Olympic gold medalist Jim Shea Jr. pleads guilty to sexual battery
He is sentenced to 2 years probation for misdemeanor counts
Former Olympic gold medalist Jim Shea Jr. pleaded guilty last week to two class A misdemeanor counts of sexual battery stemming from allegations that he inappropriately touched a child.
Shea, who is 53 and lives in the Snyderville Basin, entered the pleas Thursday in Summit County’s 3rd District Court.
Judge Richard Mrazik sentenced Shea to two years of court-supervised probation, required him to obtain a psychosexual evaluation within 30 days and ordered him not to have contact with the victim. Mrazik also imposed a suspended sentence of 364 days in jail for each count.
In exchange for the guilty pleas, prosecutors dropped a first-degree felony count of aggravated sexual abuse of a child.
Shea’s attorney, Rudy Bautista, characterized the resolution of the case as “a great outcome” for his client. He said there was “overwhelming evidence” that Shea did not commit the first-degree felony, but pleading guilty to the lesser charges allows him to avoid the risk of a jury trial.
“You do the calculus and you risk a 15-years-to-life mandatory prison sentence versus walking out of there with no jail, no fine and simply court probation on two misdemeanors,” Bautista said.
Bautista said Shea admits to tapping the child on the hips and buttocks but maintains “there was no sexual agenda there,” adding that a sexual battery charge does not indicate sexual intent or gratification.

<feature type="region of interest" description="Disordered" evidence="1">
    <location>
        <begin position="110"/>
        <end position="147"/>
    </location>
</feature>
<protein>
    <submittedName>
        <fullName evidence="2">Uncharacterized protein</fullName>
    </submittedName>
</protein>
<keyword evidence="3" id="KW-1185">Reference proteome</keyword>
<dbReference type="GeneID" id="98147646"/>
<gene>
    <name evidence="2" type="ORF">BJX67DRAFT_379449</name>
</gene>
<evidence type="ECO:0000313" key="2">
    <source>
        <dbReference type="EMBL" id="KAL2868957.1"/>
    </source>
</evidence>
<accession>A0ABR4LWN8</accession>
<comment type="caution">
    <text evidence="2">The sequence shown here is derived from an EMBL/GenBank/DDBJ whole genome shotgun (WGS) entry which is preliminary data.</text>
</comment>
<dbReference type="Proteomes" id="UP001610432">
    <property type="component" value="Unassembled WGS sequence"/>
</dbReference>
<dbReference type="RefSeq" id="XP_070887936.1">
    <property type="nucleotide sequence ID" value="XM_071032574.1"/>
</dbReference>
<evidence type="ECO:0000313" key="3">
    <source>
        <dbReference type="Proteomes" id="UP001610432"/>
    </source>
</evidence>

According to state law, sexual battery involves touching that “the actor knew or should have known would likely cause affront or alarm to the person touched.”
“Anyone who knows Jimmy knows that he has no sex perversion,” Bautista said. “He is a great man who is caring and loving and who is always supportive of everyone.”
Shea, who won a gold medal in skeleton during the 2002 Winter Games, is one of Park City’s most prominent former Olympians. He mounted an unsuccessful campaign for the Statehouse in 2006.
Mountainlands Community Housing Trust has a new executive director
David Levine worked in affordable housing in affluent Fairfax County, Virginia, for nearly a decade.
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